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Capturing the Full Power of Biomaterials for Military Medicine: Report of a Workshop Desired Future Vision To provide an overview of possible future directions for biomaterials in tissue engineering, it is useful to consider three time frames:9 The past: removal of tissues The present: replacement of tissues The future: regeneration of tissues Some workshop participants believed that the ultimate goal for military applications of tissue engineering is to have the capacity to routinely regenerate functional limbs, organs, and tissue that have been damaged by injuries sustained on the battlefield. The critical need for tissue, limb, and organ replacement technologies is illustrated by the fact that 71 percent of battlefield injuries cause damage to the muscular and skeletal systems and 13 percent cause damage to the head and face.10 The capacity to heal these types of injuries would improve the long-term quality of life for those warfighters who are injured and could better enable their return to duty. Current efforts have made some incremental steps toward providing the injured with prostheses that have some useful functions, but the present state of technology does not restore the former capacity of the body for physical performance or provide the appearance or structure of the natural limb or tissue.11 Aside from the goal of developing techniques for the actual regeneration of damaged tissue, organs, or limbs, another goal would be to develop a way to attach or implant a rudimentary replacement structure at the location of the injury. The rudimentary structure could serve as scaffolding that would then gradually be modified or replaced by the body itself so the new tissue could take on its natural structure and function.12 For example, a development of this proposed technique could include further progress on the use of resorbable materials that can degrade over time and be replaced with natural tissues. Workshop attendees pointed out that in practice, it would be desirable to ensure that the rate at which the body degrades this artificial material would match the rate at which the body manufactures its natural replacement. Another approach mentioned was the use of biological self-replicating materials. These systems could quickly integrate living cells into synthetic scaffolds for generation of tissue (skin or muscle) at the wound site.13 A further alternative would be to develop permanent artificial replacements for injured limbs, organs, or tissue that, unlike current technologies, restore full function and integrate fully with existing bone, structure, and tissue. There was agreement among breakout session members that achieving any or all of these solutions for the repair of severe tissue injuries will require the development and understanding of new biomaterials. It will also require better control of the properties of interfaces between natural and artificial materials. The success of a treatment method will depend on its ability to balance its interface requirements with surrounding material with its needs for structural function. Although repair of large-scale injuries, even in the presence of complicating infections, is potentially the most significant, long-term goal for progress in this field, there is also a need to develop of treatments for smaller-scale, less devastating injuries. Finding effective treatment methods for small injuries will be an independently useful and incrementally necessary step. Development of small-scale treatments is a practical near-term problem. Breakout session members pointed out that understanding how to make 9   L.L. Hench. 1998. Biomaterials: A forecast for the future. Biomaterials 19:1419. 10   R.F. Bellamy, P.A. Maningas, and J.S. Vayer. 1986. Epidemiology of trauma: Military experience. Ann. Emerg. Med. 15:1384-1388. 11   E. Bell. 2000. Tissue engineering in perspective. Pp. xxxv-xl in Principles of Tissue Engineering, 2nd ed., R.P. Lanza, R. Langer, and J. Vacanti, eds. San Diego, Calif.: Academic Press. 12   G.D. Gentzkow, S.D. Iwasaki, K.S. Hershon, M. Mengel, J.J. Prendergast, J.J. Ricotta, D.P. Steed, and S. Lipkin. 1996. Use of Dermgraft, a cultured human dermis, to treat diabetic root ulcers. Diabetes Care 19(4):350-354. 13   S.G. Zhang. 2002. Emerging biological materials through molecular self-assembly. Biotechnology Advances 20(5-6):321-339.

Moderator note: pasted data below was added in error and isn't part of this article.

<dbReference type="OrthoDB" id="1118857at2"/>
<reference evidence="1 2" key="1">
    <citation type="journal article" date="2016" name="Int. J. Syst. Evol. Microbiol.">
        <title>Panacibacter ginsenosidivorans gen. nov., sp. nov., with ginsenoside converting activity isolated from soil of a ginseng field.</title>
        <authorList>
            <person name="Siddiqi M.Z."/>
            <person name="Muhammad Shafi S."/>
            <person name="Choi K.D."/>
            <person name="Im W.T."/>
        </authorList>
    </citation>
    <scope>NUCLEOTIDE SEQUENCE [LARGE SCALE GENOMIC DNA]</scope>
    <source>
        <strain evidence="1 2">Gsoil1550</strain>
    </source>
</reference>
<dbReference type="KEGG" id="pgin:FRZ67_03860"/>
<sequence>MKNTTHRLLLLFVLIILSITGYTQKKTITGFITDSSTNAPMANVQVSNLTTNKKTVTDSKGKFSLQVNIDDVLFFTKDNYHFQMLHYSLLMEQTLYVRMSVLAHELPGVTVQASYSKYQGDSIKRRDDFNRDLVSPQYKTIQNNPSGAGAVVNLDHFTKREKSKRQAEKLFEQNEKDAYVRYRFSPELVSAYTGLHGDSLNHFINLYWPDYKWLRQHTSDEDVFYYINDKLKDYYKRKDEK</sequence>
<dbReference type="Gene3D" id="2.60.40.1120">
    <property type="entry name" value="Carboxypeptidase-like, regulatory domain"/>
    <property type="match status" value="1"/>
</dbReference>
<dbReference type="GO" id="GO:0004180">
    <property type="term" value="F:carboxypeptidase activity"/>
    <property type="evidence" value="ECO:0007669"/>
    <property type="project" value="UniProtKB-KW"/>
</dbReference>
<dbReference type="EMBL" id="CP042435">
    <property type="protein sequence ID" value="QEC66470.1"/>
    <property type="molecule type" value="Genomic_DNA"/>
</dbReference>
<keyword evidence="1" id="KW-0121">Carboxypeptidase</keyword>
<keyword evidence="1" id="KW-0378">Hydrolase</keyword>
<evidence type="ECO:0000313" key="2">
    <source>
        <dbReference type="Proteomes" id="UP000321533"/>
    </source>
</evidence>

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Capturing the Full Power of Biomaterials for Military Medicine: Report of a Workshop repairs on a small scale will improve our overall ability to repair larger areas of fractured bone, heal larger burns, and prevent scarring. To achieve progress in biomedical materials for the military, members of the scientific and medical community will have to collaborate in a multidisciplinary environment. This was clear from a quick assessment of the backgrounds of breakout session members as well. Applying any new technologies and developing usable products will also require ongoing, active cooperation between members of commercial, academic, regulatory, and military organizations. Interactions with field surgeons and physicians will also be critical to success. Workshop participants expected that the example of the diverse organizations they represent would establish a precedent for future interorganizational collaborations in this field. In addition to interorganizational collaboration, the process of developing the necessary technology to heal and repair battlefield injuries will require the participation of members of diverse scientific disciplines. Materials scientists; developmental and microbiologists; biochemists; and trauma, neural, vascular, and orthopaedic specialists can all contribute fundamental understanding to the task of improving existing technology and discovering new materials and methods. Some workshop attendees believed that only a team approach could realize the full potential of new technology for the warfighter. Certain areas of potential development were identified by participants as crosscutting and enabling technologies. These technologies have applications in any of several possible solutions to the general problem of healing and repairing injuries, regardless of the ultimate choice of injury repair technology, whether it is regeneration, resorption and replacement, or an artificial prosthetic. Examples cited included wound-healing enhancement, scar mitigation, infection control and its elimination, and high-throughput assays. Even general methods and techniques for facilitating seamless interactions among academics, corporate developers, and clinical personnel were considered by some attendees to be a necessary enabling technology. Several participants indicated that the end result of implementing this vision for the future must be the design and development of an effective and practical treatment method useful to military surgeons. The availability of a practical and functional suite of products could have a revolutionary impact on the care of injured warfighters, allowing military personnel to benefit from enhanced recovery, decreased infections, rapid return to duty, restoration of form and function, active participation in work and society, and an enhanced sense of well-being and confidence. Goals for Achieving the Vision The tissue engineering group identified three necessary pathways for biomaterials technology development: neuronal, vascular, and orthopaedic. Each of these pathways has some goals in common with other pathways, along with some unique technological demands. The goal of the group's discussion was ultimately to integrate progress in all three of these pathways with progress in other enabling technologies to lead to the production of fully functional replacement tissue, limbs, or organs. At the workshop, breakout group participants laid out a time line that recognizes the existing technological challenges, the current rapid rate of progress in this field, and the critical need of the military for improved treatment plans. Bone and Muscle Repair Discussion at the workshop on the topic of bone and muscle repair benefited from the presence of a large depth of experience in this field. The description by several presenters of the prevalence of combat-induced injuries that affect the bone and muscle system and the resulting need for orthopaedic treatment was also an important driving force behind the significant focus on this topic in the roadmap. Workshop participants believed that there was potential for near-term success in the development of bone void-fillers. These are materials that can be injected into existing voids to replace bone structure, catalyze regeneration of missing bone, or deliver therapeutics to promote healing or prevent infection.